Like veins that form the network transporting blood through our bodies, roads and electric lines transport energy and resources through cities. As people and companies share the desire to move from point A to point B as cheaply and quickly as possible, city systems evolve to become more efficient, thanks to continuous feedback mechanisms. However, communities still must utilize resources within the constraints of availability.
Last week, I shared thoughts about how, having lost the battle for the smart home, utilities can capture the opportunities provided by smart cities and own the signals that customers get about what should matter. I got a few emails asking what that looks like. While this is part of the strategy/futurecasting service we’ll be providing, it makes sense to peel back the curtain a little and give a peek into how we think about these things. This was also spurred by a conversation with a fellow ‘Future Utility’ slack channel buddy of mine, Ken-Ichi Hino.
We hear and feel the chorus from around the world that cities are where we can solve problems. Working at the City of Austin, we totally agree. But before we’re able to move forward as the champions of change, it’s time for some real talk.
The excitement around 5G is palpable at the Brooklyn 5G Summit this week, and for good reason. Once the province of academic engineers, there is increasingly a consensus emerging among technology leaders that millimeter-wave technology is ready for prime time.
Although U.S. companies are plowing forward to build up 5G infrastructure, the wireless industry has long acknowledged that it is trailing China (T-Mobile CEO John Legere told CNBC this spring “we are behind China,” while vowing that his company’s merger with Sprint would help the U.S. catch up). Carriers are competing to launch 5G in major and mid-market cities before the end of the year, but the infrastructure necessary to get the network online remains costly and time-consuming, as 5G relies on installation of small cells to expand the network and increase speeds and connectivity for customers.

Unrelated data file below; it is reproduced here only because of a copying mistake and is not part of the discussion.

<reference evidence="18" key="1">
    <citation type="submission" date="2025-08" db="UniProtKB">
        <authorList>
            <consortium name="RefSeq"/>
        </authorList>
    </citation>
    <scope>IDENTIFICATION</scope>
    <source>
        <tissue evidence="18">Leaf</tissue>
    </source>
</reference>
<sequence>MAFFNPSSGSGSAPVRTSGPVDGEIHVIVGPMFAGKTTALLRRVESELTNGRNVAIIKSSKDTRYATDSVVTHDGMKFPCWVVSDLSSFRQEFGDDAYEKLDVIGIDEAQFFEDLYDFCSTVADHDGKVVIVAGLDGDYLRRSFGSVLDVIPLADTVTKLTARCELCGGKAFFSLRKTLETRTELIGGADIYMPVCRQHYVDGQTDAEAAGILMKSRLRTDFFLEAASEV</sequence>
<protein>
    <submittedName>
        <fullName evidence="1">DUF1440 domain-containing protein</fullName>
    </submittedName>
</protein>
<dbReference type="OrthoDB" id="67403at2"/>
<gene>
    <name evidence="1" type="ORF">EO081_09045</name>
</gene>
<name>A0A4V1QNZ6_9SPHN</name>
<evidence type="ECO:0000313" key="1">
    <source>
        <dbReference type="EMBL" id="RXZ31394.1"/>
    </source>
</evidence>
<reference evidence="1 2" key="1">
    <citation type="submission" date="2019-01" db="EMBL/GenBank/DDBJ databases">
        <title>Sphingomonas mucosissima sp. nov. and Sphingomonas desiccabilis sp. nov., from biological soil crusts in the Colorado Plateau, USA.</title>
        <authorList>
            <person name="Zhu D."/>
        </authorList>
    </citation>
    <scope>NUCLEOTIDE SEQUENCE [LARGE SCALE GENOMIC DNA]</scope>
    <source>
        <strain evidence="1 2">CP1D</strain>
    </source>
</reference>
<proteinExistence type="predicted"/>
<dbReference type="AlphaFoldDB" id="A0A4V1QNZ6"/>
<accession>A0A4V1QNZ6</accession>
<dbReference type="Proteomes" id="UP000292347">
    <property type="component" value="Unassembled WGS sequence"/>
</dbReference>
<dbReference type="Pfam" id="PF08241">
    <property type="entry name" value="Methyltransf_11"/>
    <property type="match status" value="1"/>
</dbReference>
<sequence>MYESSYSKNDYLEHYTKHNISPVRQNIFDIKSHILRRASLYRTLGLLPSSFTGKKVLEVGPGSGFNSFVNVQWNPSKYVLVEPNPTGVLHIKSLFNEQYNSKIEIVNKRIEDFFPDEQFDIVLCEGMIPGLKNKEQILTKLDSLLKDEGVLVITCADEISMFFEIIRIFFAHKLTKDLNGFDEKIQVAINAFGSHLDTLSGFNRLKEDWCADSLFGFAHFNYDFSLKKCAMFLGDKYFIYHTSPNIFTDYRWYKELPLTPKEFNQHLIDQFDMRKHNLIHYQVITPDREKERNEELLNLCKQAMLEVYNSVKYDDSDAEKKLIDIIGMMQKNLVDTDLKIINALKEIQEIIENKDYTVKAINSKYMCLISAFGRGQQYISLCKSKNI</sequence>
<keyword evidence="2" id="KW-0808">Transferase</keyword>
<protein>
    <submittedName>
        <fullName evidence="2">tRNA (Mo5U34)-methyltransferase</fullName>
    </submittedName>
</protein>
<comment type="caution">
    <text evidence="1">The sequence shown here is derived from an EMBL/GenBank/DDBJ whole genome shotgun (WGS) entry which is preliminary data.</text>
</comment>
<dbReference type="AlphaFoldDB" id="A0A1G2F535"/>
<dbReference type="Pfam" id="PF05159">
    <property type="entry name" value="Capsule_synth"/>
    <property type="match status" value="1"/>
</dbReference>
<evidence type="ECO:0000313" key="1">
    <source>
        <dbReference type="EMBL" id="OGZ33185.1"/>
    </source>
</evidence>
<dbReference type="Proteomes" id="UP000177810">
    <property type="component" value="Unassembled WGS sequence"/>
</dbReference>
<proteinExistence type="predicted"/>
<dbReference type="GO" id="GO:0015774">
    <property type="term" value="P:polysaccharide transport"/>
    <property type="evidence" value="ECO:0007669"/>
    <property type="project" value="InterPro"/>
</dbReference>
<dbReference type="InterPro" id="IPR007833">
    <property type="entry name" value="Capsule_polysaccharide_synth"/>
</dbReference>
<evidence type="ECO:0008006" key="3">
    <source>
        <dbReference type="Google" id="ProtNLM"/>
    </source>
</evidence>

Although 80 percent of Americans live in cities, urban issues are often put on the nation’s back burner. But residents still expect their city governments to deliver the day-to-day services that make or break their quality of life.
As director of marketing for a SaaS platform serving Multifamily and campus communities, I am constantly keeping my eye on big development deals. One area that caught my eye recently is Tampa Bay, Florida. I was somewhat surprised to read an article about the Water Street Tampa project by Strategic Property Partners (SPP), a real estate development joint venture between Cascade Investment, LLC and Jeff Vinik, the current owner of the Tampa Bay Lightning and a minority owner of the Boston Red Sox.
Beyond much of the hype, there is an actual movement when it comes to digital transformation. It is enabling organizations to develop new sales channels, new markets and exponentially grow opportunities in ways never before experienced. According to CIO Magazine, “Digital leaders ... generate better gross margins as well as better earnings and net income than organizations in the bottom digital quarter. Leaders post a three-year average gross margin of 55%, compared to just 37% for the laggards.”
Summer is officially here. Farmers’ markets abound with bins filled with vegetables grown outside in wide open fields and in sunny gardens. But in the future, your food will be grown in an entirely different way, using genetically modified seeds and livestock at a tiny urban farm or big box retailer near you.
The convergence of mobile networks, broadband internet, cloud platforms, IoT, AI and open data is helping transform one of the world’s oldest professions. This is of great significance as agriculture and related sectors like dairy production form the backbone of the Indian workforce. Today, tradition is merging with technology as the IT services sector is helping open up new opportunities for both seasoned and emerging entrepreneurs.
San Antonio is in the early stages of installing smart technologies in three designated “innovation zones” – Brooks, the Medical Center and downtown.
Less than a decade ago the chief innovation officer or CINO was viewed by some as a silly job title, just another ill-defined guru/Sherpa/visionary/Jedi thing.
Decades ago, wireless deployment served only a narrow purpose for a narrow constituency. Today, it provides nearly limitless ways to make life easier for all people through the power of mobility. As we enter the next generation of wireless technology known as 5G, we know that mobility encompasses much more than telecommunications.